Björn Brembs explains why he believes journal publishing should be upended from the current model, in which institutions pay publishers for access to content, to one in which the academic community pays for services to publish content and retains ownership of research.
The Journal of New Librarianship team knew they wanted to have a modern publication website, but they didn't have a lot of time to devote to building it. Scholastica journal websites beta allowed them to quickly launch a custom journal website without technical hassles.
Open Access (OA) advocate Stevan Harnad argues Gold OA will not be effective unless research is made Green OA first. In this interview he shares his vision for universal Green OA.
When Taylor & Francis discontinued the publication of Internet Mathematics the editors decided to take over the journal. Editor-in-Chief Anthony Bonato shares their experience relaunching the journal on Scholastica.
Can an ideal open access publishing model be determined in time to prevent more researchers from losing access to journals? Roxanne Missingham argues embracing a variety of publishing approaches is the answer.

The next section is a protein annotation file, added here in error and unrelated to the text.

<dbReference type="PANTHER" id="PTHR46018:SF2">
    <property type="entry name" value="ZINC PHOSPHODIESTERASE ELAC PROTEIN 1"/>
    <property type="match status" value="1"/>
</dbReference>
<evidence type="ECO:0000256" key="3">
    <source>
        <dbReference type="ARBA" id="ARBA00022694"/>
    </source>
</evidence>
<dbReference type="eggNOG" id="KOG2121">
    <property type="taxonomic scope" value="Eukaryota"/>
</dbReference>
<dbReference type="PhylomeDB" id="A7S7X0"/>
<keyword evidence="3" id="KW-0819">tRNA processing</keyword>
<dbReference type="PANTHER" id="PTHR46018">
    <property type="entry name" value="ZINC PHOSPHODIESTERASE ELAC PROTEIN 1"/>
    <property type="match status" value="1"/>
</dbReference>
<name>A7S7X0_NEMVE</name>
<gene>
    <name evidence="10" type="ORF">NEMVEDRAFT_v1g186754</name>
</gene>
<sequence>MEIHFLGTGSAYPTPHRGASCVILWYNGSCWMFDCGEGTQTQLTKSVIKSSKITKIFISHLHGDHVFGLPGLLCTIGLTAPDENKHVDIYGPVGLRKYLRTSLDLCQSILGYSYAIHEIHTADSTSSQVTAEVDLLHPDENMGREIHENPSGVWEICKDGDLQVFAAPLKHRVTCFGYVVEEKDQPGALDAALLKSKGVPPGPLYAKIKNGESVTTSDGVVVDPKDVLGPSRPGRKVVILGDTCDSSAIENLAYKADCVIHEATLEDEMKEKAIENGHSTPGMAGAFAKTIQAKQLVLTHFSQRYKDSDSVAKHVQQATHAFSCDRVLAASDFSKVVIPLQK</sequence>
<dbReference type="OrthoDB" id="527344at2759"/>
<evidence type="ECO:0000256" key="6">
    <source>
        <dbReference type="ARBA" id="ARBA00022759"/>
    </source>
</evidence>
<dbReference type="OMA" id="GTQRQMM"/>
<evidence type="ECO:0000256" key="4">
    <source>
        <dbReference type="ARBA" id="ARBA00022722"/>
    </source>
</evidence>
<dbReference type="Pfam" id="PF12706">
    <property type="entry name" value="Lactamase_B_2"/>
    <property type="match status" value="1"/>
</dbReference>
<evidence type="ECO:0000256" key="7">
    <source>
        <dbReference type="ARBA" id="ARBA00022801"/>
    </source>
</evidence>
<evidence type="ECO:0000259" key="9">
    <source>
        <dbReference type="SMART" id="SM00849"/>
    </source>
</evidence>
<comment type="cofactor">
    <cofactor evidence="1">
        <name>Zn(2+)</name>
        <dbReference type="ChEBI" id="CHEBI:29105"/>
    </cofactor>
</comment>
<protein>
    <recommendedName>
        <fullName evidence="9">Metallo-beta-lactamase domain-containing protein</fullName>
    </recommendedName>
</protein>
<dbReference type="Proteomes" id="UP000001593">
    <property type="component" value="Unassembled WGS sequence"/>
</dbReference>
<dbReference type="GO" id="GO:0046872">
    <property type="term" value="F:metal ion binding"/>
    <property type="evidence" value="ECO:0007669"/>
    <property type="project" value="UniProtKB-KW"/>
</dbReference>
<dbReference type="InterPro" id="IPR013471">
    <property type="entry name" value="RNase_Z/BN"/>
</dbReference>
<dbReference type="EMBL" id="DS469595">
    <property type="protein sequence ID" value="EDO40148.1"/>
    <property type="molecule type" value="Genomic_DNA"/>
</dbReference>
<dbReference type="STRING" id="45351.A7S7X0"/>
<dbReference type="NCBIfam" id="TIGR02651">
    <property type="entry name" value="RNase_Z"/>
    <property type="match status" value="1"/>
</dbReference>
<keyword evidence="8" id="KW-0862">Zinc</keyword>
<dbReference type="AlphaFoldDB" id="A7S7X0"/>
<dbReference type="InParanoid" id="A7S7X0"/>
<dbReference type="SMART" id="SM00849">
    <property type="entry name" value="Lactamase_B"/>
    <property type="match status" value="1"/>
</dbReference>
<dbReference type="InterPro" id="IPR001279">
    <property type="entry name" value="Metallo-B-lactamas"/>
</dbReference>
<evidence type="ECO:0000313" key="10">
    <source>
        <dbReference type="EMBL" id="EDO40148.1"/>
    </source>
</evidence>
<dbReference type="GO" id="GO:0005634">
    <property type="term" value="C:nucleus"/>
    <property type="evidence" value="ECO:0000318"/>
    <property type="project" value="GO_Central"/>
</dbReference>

Co-Founder Christian Gogolin and fellow editors of Quantum, a new open access quantum science journal, see the journal as more than just a publication they started - they're approaching Quantum as a community-led initiative. In this interview Gogolin shares an overview of Quantum and how he hopes it will inspire more scholar-run journals.
How satisfactory are your OA policies to authors and institutions? Here are 4 steps you can take to keep track of OA mandates and ensure your journals are meeting the needs of the scholarly community.
As we head into the new year, we wanted to take a look back and share some highlights from the Scholastica blog. Here are some of our top posts from 2016.
Bastian Greshake shares how open research has helped him develop in his career, his thoughts on obstacles faced by open researchers, and steps he's taking to advocate for open access.
Despite some editors questioning the Web 2.0 transition, there are scholarly journals that have been successfully publishing solely online for years that have reaped many benefits as a result.